To achieve the high resolution and clarity afforded by the collodion and albumen processes, photographers like Juan Laurent were willing to suffer the inconvenience of transporting a cumbersome portable laboratory darkroom to often remote sites where they would have to laboriously develop their hand-crafted collodion negatives right after exposing them. To this end, Laurent was certainly aided by the nascent Spanish railroad system and the contacts he had made when he first photographed railroad tunnels, bridges, stations, and other public works for the Spanish government in the 1850s and 1860s. His portable darkrooms could now be transported relatively easily in railroad baggage cars to remote and exotic areas in Spain that had little-known architectural gems and that had hitherto been accessible only by mule-drawn diligencias, or stagecoaches. Without the railroads, Laurent’s encyclopedic photographic survey of Spanish art and architecture would have been impossible.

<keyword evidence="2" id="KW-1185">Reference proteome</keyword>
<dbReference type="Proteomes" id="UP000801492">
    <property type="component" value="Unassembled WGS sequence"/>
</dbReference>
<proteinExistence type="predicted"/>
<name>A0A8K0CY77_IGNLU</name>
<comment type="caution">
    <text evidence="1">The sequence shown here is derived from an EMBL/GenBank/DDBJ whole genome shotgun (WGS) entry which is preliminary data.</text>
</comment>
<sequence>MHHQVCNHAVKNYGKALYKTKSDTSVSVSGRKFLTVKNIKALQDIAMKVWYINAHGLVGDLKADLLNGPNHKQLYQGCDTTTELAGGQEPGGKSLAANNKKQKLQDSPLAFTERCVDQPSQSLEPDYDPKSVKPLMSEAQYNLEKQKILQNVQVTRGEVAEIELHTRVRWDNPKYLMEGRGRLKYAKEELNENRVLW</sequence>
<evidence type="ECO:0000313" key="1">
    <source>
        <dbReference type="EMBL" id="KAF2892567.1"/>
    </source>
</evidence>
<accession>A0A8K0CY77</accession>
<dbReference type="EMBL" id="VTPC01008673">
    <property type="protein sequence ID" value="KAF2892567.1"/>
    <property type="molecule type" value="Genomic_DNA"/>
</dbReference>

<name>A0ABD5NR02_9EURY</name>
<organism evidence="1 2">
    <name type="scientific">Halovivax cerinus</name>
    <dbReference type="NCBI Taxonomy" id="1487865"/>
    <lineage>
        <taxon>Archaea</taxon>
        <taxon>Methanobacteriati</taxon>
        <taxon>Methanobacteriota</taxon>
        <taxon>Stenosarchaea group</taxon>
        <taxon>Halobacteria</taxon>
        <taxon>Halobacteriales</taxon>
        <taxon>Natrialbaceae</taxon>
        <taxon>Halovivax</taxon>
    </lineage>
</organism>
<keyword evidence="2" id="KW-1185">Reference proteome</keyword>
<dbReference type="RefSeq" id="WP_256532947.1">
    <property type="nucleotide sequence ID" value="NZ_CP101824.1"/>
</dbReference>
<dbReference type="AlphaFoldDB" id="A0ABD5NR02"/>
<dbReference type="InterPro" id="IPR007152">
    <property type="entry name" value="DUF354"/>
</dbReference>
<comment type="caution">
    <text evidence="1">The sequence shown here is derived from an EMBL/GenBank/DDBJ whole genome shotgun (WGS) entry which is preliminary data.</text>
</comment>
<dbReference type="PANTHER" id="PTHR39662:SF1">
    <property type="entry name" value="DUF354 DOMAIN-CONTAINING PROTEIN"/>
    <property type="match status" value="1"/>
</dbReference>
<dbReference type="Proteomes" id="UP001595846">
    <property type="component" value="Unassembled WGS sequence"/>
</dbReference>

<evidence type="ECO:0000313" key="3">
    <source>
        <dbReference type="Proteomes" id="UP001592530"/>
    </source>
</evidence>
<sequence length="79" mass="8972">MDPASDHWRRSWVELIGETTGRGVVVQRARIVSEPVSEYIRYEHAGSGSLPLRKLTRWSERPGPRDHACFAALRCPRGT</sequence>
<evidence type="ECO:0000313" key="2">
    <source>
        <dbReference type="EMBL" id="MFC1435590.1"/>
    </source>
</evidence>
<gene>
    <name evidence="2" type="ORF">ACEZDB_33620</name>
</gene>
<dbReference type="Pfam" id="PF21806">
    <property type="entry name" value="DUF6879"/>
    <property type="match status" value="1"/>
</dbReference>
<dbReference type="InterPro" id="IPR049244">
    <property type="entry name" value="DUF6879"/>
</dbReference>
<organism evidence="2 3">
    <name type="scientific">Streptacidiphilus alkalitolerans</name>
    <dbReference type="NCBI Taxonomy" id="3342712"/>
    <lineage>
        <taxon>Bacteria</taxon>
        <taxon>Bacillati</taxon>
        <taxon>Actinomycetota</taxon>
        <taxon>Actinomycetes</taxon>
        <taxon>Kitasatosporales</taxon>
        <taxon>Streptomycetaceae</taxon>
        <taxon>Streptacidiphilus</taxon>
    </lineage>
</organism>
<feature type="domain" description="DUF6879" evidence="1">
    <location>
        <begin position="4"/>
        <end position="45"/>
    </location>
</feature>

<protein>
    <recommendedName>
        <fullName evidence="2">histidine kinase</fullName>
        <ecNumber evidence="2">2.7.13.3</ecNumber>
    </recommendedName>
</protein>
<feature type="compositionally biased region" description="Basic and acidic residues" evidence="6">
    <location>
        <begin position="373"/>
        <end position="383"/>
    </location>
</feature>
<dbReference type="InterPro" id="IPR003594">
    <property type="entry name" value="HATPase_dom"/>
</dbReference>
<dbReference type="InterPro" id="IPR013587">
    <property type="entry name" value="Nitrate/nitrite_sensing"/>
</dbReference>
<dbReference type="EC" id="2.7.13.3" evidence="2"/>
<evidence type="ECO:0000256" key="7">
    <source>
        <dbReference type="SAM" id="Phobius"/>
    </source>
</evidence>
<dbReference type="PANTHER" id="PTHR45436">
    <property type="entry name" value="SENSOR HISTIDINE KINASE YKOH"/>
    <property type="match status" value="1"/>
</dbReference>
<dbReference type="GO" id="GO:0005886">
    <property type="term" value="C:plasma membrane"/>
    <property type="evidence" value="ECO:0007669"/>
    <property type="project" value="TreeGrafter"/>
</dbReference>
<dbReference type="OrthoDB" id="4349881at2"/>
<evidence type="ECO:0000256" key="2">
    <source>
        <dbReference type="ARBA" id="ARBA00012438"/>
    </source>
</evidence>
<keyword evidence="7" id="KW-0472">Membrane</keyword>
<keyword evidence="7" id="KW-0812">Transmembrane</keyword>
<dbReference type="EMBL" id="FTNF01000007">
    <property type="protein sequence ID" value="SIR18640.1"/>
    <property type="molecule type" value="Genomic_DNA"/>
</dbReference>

Very little has been published in English about Juan Laurent’s life, and only two small Laurent exhibitions have taken place in the United States –one at the University of Arizona in 2001, and the other at the University of Washington in 2007. The amount of published research in Spanish, on the other hand, is considerable, with much of it in Spanish exhibition and museum catalogues. This research has been enthusiastically conducted over the last thirty years by an impressive group of specialists who take great pride in this French expatriate whose excellent archive has helped form the national image of Spain (and Portugal) during the nineteenth century. One such specialist is Carlos Teixidor Cadenas, a renowned Laurent scholar and authority on Spanish nineteenth-century photography, who works as a photo conservator in the photo archive of the Archivo Ruiz Vernacci in the Spanish Ministry of Culture in Madrid –the archive that has had the old Juan Laurent collodion negatives since their purchase by the Spanish State in 1975. Mr. Teixidor responded to initial inquiries by generously donating numerous books and exhibition catalogues on Laurent and Spanish photography to the National Gallery of Art Library, and by offering advice throughout the exhibition process.